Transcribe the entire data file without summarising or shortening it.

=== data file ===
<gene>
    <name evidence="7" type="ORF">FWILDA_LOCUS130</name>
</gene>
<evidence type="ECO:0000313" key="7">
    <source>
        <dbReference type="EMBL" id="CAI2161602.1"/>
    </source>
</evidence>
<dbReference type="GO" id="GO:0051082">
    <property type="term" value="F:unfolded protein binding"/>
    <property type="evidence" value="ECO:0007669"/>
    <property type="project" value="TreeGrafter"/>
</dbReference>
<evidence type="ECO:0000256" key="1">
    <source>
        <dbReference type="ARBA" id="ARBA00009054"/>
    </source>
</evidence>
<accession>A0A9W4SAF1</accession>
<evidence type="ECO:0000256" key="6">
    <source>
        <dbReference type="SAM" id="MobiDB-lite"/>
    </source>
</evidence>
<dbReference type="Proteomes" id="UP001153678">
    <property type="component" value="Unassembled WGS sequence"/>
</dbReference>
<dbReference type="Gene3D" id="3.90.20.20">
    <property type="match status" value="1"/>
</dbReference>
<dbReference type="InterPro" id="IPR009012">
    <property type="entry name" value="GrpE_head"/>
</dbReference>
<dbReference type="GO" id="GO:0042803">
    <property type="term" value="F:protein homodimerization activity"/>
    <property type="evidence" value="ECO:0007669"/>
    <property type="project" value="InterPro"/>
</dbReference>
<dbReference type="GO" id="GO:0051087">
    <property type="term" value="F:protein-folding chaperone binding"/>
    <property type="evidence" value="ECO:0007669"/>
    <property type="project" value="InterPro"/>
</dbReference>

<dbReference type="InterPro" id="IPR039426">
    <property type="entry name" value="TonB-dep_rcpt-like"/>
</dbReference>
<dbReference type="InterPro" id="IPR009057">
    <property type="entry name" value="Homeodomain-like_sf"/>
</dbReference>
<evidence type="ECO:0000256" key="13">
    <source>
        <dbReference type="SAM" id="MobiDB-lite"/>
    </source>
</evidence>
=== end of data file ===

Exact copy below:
<gene>
    <name evidence="7" type="ORF">FWILDA_LOCUS130</name>
</gene>
<evidence type="ECO:0000313" key="7">
    <source>
        <dbReference type="EMBL" id="CAI2161602.1"/>
    </source>
</evidence>
<dbReference type="GO" id="GO:0051082">
    <property type="term" value="F:unfolded protein binding"/>
    <property type="evidence" value="ECO:0007669"/>
    <property type="project" value="TreeGrafter"/>
</dbReference>
<evidence type="ECO:0000256" key="1">
    <source>
        <dbReference type="ARBA" id="ARBA00009054"/>
    </source>
</evidence>
<accession>A0A9W4SAF1</accession>
<evidence type="ECO:0000256" key="6">
    <source>
        <dbReference type="SAM" id="MobiDB-lite"/>
    </source>
</evidence>
<dbReference type="Proteomes" id="UP001153678">
    <property type="component" value="Unassembled WGS sequence"/>
</dbReference>
<dbReference type="Gene3D" id="3.90.20.20">
    <property type="match status" value="1"/>
</dbReference>
<dbReference type="InterPro" id="IPR009012">
    <property type="entry name" value="GrpE_head"/>
</dbReference>
<dbReference type="GO" id="GO:0042803">
    <property type="term" value="F:protein homodimerization activity"/>
    <property type="evidence" value="ECO:0007669"/>
    <property type="project" value="InterPro"/>
</dbReference>
<dbReference type="GO" id="GO:0051087">
    <property type="term" value="F:protein-folding chaperone binding"/>
    <property type="evidence" value="ECO:0007669"/>
    <property type="project" value="InterPro"/>
</dbReference>

<dbReference type="InterPro" id="IPR039426">
    <property type="entry name" value="TonB-dep_rcpt-like"/>
</dbReference>
<dbReference type="InterPro" id="IPR009057">
    <property type="entry name" value="Homeodomain-like_sf"/>
</dbReference>
<evidence type="ECO:0000256" key="13">
    <source>
        <dbReference type="SAM" id="MobiDB-lite"/>
    </source>
</evidence>